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The economic system in which the means of production is privately held. In capitalism, the most important means of production is money rather than land (as in feudalism) or labor (as in socialism). That is, the ability to raise and use money for the production of goods and services is more important than owning the land from which goods come, or the ability to work in order to create a good or service. As a result, government policies generally target the regulation (or not) of money and its uses rather than those of property and/or labor. While capitalism is often associated with laissez-faire policies, governments often involve themselves in capitalist countries. The appropriate amount of government intervention in a capitalist system remains hotly debated.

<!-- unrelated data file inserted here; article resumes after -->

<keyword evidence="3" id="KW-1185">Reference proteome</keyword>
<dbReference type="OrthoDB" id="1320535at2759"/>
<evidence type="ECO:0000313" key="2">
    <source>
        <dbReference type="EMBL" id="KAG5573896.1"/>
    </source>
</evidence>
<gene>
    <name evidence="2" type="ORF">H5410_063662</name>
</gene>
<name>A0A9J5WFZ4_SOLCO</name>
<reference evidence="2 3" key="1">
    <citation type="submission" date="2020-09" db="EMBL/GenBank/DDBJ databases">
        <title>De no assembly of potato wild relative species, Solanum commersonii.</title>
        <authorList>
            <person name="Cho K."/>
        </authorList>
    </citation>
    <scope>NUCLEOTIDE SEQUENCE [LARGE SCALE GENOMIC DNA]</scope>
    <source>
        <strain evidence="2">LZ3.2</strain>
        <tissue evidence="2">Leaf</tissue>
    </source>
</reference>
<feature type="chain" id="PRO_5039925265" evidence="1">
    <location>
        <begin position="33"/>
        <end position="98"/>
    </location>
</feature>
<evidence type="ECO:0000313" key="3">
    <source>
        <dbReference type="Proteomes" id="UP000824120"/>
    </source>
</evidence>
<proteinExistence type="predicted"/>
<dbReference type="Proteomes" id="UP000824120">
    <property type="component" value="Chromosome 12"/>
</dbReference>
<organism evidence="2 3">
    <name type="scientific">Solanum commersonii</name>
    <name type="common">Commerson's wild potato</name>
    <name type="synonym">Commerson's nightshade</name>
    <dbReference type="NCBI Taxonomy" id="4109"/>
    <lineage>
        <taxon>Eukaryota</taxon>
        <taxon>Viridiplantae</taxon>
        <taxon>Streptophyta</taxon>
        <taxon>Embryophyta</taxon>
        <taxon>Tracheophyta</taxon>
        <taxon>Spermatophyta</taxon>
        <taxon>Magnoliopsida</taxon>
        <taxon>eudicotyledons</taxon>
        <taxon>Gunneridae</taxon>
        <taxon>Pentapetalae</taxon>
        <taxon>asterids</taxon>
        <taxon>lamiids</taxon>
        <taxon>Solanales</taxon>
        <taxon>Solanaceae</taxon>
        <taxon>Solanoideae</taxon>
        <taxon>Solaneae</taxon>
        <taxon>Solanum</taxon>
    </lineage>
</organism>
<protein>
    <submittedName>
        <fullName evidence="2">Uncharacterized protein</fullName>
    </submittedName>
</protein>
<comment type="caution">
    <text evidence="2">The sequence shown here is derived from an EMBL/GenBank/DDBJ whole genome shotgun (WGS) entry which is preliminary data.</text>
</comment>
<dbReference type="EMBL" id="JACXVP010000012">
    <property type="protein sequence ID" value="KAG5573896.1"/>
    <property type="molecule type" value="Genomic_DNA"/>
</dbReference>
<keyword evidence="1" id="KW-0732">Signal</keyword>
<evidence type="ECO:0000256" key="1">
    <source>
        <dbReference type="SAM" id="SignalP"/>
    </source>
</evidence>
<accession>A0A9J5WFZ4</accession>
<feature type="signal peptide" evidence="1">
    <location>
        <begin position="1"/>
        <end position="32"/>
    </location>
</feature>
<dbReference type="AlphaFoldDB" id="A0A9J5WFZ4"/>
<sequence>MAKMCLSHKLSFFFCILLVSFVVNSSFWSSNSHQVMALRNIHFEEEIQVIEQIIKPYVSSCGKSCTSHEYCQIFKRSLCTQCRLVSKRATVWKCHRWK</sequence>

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Collins Dictionary of Economics, 4th ed. © C. Pass, B. Lowes, L. Davies 2005
References in periodicals archive ?
By focusing, however, on the separation of social capital and the competition of capitals as the unique characteristics of capitalism in order to combat these arguments, Sweezy and Magdoff not only divert our attention from what is essential in "Soviet-type" economies but also obscure Marx's own argument and method of analysis.
These three characteristics of capitalism are what define it; and while their intensity may vary from time to time, they are ever present and constitute the very essence of the system.

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